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Can you provide the signs and symptoms of an IUD expulsion? #1234/9
What are the signs and symptoms of an IUD expulsion?

Possible signs and symptoms of an IUD expulsion are: longer strings, uterine cramping or pain, spotting, vaginal discharge, vaginal pain, presence of hard plastic at the opening of the cervix or in the vagina, a missed period and pregnancy (and symptoms of pregnancy).


Here is some additional information from the 19th edition of Contraceptive Technology:


Intrauterine Devices (IUDs) by David A. Grimes, MD

Cramping and Pain

Discomfort may be felt at the time of IUD insertion and may be followed by cramping pain over the next 10 to 15 minutes. One approach is preventive therapy with oral non-steroidal anti-inflammatory drugs, local anesthesia, or both. Prophylactic administration of a non-steroidal anti-inflammatory drug around the time of insertion has not been found to be helpful. The most common analgesia approach used for insertion in the United Kingdom is intrauterine anesthesia with a solution of 2% lidocaine (Instillagel), which is not commercially available in the United States.  For paracervical anesthesia, use of a long-acting local anesthetic, such as bupivacaine, may be preferable to shorter-acting drugs, such as lidocaine. Should a woman have pain or vasovagal symptoms immediately after insertion, a paracervical block can be placed at that time. Rarely, the IUD needs to be removed at the insertion visit. Pain that develops later may reflect threatened or partial expulsion, dislodgment, infection, or a complicated pregnancy.


Between 2% to 10% of IUD users spontaneously expel their IUD within the first year. An IUD expulsion can occur without the woman detecting it. Nulliparity, an abnormal amount of menstrual flow, and severe dysmenorrhea are risk factors for Cu T 380A expulsion. A woman who has expelled one IUD has a 30% chance of subsequent expulsions.


The symptoms of an IUD expulsion include unusual vaginal discharge, cramping or pain, intermenstrual spotting, postcoital spotting, dyspareunia (for the man or the woman), absence or lengthening of the IUD string, and presence of the hard plastic of the IUD at the cervical os or in the vagina. If the menstrual period is delayed, check for IUD strings. A missed period may be the first indication of a “silent” expulsion. If the woman is not pregnant, another IUD can be replaced immediately.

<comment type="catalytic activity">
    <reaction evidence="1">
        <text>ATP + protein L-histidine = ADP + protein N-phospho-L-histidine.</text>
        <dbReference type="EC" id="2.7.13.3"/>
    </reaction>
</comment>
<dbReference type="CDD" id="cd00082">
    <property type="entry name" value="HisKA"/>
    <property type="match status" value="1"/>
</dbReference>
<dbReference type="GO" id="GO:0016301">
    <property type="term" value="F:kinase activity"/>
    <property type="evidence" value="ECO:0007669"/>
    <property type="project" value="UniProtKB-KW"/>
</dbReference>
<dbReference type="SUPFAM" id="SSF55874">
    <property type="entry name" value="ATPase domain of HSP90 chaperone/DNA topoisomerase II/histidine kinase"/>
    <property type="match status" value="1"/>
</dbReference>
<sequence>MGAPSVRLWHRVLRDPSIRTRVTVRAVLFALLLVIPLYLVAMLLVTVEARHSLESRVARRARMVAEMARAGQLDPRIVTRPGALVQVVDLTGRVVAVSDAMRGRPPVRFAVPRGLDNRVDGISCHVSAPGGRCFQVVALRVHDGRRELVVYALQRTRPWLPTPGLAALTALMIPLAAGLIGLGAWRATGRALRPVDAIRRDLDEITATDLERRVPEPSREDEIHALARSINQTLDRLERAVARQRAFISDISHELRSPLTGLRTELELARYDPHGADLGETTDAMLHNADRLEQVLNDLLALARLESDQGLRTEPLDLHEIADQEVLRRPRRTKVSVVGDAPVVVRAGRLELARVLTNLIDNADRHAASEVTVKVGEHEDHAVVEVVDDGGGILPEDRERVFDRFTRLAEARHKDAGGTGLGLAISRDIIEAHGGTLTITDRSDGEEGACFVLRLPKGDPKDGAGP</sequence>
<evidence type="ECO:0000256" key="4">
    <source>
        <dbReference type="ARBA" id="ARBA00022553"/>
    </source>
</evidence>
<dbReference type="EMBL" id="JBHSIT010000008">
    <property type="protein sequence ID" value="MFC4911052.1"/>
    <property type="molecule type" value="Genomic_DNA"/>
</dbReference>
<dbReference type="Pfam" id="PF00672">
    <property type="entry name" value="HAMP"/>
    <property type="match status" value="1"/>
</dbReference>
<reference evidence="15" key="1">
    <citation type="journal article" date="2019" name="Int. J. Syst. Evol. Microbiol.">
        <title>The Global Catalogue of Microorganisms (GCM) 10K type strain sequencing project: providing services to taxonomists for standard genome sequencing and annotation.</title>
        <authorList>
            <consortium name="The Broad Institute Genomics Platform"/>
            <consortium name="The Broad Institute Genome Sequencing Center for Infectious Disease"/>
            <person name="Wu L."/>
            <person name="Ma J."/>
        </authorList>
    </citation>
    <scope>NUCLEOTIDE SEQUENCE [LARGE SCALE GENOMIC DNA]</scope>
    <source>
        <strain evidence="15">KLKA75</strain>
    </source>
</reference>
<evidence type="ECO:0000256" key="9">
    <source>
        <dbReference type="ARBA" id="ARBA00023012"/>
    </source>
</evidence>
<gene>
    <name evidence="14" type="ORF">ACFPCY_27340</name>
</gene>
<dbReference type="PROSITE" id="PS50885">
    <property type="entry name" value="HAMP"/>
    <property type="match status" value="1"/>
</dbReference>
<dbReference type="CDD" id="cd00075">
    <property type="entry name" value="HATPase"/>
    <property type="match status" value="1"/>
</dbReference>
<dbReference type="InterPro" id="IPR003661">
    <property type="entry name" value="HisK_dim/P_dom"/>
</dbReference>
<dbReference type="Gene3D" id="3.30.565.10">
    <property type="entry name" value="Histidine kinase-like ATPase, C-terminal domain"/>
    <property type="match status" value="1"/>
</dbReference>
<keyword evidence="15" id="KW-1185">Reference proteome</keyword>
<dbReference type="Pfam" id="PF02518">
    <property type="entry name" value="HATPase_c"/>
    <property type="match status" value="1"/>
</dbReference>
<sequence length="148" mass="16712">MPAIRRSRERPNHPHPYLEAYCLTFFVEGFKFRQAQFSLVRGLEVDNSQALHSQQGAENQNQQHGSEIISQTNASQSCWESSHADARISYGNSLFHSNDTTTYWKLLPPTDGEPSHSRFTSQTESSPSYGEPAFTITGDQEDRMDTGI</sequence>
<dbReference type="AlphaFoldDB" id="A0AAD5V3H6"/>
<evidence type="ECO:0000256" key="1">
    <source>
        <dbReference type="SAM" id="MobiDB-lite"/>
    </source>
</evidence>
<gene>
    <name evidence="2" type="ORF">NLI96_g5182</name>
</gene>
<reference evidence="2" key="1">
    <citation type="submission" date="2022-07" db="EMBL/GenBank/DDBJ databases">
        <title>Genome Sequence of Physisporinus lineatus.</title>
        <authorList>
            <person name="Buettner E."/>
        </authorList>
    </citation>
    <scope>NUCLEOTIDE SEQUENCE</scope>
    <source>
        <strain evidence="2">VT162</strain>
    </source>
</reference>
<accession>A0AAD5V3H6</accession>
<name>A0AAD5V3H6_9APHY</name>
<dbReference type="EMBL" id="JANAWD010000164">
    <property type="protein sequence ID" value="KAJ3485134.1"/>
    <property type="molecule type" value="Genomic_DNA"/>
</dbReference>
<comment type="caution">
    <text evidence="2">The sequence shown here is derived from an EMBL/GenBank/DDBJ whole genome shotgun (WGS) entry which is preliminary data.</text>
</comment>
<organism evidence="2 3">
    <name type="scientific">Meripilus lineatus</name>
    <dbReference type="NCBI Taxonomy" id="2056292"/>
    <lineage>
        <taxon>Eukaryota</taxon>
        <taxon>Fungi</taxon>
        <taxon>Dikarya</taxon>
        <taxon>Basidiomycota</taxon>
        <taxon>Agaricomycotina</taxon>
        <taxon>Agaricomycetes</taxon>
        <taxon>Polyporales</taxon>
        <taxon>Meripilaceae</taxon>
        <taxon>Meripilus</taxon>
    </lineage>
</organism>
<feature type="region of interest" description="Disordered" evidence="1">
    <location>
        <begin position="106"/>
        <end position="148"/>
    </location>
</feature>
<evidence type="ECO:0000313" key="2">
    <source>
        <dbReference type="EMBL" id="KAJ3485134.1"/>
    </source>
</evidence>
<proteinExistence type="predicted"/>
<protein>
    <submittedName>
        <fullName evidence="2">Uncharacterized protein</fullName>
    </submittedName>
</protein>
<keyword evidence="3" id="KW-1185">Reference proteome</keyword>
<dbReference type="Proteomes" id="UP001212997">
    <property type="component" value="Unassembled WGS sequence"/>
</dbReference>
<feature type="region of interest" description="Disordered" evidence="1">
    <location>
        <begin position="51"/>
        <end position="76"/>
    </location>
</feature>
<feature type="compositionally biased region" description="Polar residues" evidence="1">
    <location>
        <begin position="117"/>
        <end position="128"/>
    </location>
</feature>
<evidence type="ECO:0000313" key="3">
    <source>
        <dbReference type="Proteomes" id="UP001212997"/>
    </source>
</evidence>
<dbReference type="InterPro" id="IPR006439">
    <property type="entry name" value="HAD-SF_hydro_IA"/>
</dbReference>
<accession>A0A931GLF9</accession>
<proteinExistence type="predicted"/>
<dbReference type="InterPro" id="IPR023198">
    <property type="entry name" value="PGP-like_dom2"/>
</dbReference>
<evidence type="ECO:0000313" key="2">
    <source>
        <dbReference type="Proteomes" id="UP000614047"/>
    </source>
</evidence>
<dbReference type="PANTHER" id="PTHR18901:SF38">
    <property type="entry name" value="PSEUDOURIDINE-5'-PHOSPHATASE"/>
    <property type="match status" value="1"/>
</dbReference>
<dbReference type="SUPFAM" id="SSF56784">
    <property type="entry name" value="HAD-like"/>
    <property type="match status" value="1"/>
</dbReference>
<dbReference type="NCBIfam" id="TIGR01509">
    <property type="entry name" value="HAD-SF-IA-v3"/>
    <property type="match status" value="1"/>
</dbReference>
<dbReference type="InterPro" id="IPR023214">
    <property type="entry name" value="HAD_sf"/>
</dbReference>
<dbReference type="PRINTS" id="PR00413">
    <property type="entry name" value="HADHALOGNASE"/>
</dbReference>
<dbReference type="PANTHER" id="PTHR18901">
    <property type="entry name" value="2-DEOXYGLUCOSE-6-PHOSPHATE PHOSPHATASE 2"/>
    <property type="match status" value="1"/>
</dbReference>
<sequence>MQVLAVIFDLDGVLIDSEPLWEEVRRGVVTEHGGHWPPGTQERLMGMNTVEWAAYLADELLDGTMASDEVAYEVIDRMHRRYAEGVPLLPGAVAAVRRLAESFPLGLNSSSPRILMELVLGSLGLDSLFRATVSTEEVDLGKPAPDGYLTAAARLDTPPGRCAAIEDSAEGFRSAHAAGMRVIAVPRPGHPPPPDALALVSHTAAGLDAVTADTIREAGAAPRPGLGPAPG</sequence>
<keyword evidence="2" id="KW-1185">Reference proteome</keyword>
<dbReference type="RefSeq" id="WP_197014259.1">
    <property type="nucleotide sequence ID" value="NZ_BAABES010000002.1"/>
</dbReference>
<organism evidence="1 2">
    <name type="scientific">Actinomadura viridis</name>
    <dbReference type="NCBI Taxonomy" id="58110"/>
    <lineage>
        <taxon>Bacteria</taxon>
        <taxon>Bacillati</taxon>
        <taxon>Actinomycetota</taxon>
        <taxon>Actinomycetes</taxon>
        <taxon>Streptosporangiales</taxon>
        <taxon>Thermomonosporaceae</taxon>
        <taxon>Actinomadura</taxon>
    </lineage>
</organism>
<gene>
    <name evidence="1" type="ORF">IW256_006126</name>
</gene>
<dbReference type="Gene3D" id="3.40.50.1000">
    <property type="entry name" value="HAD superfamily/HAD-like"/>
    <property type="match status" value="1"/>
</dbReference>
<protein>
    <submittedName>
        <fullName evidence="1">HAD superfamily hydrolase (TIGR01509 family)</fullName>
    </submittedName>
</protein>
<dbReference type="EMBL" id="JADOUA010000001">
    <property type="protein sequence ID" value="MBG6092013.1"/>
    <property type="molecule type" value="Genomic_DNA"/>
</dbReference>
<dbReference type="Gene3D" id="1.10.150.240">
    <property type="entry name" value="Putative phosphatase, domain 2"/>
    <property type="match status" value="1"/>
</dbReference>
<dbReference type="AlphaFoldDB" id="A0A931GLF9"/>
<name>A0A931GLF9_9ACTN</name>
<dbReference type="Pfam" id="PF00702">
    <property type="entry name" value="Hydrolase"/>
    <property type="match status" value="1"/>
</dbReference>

Perforation of the uterus can occur at the time of IUD insertion; no evidence supports that notion that IUDs “migrate” outside the uterus thereafter. The most important determinant of the risk of perforation is the skill of the person doing the insertion (“the magic is in the magician and not in the wand”). In experienced hands, this risk is 1 per 1,000 insertions or less.


Copper-bearing IUDs found to be outside the endometrial cavity should be removed promptly. Copper in the peritoneal cavity induces adhesion formation, which may involve the adnexa, omentum, and bowel. Laparoscopy is the preferred approach for removal. In contrast, non-medicated and progestin-bearing devices do not evoke similar intraperitoneal adhesions. No clear medical indication exists for removal of T-shaped IUDs not containing copper, although this is commonly done.


If a woman becomes pregnant with an IUD in place, confirm that the pregnancy is intrauterine and not ectopic. Remove the IUD promptly, regardless of her plans for the pregnancy. Early removal reduces the risk of spontaneous miscarriage or preterm delivery should the woman plan to continue the pregnancy.  If the woman plans to continue the pregnancy, she should be alerted to look for symptoms of an influenza-like syndrome, which might be manifestations of a septic spontaneous abortion. A copper or non-medicated IUD in place during pregnancy carries no known risk of teratogenesis. If the woman plans to have an induced abortion, remove the IUD promptly rather than wait for removal at the time of abortion.



Key words:  signs, symptoms, IUD expulsion, longer strings, cramping, pain, spotting, pregnancy band pregnancy, Contraceptive Technology, Intrauterine Devices, Dr. David A. Grimes, perforation, pregnancy



Grimes DA. Intrauterine devices (IUDs) IN Hatcher RA, Trussell J, Nelson AL. et al Contraceptive Technology 19th edition, pages 123-125: Ardent Media Inc. 2008

Posted 1-2-2010, Updated 1-14-2010, Updated 2-9-2010

Robert A. Hatcher MD, MPH
Emeritus Professor of Gynecology and Obstetrics
Emory University School of Medicine
Atlanta, GA

The directors and owners of this website and any publications and information concerning health matters offered here advise a person with a particular problem to consult a primary-care clinician or a specialist in obstetrics, gynecology, or urology (depending on the problem or the contraceptive) as well as the product package insert and other references before diagnosing, managing, or treating the problem.
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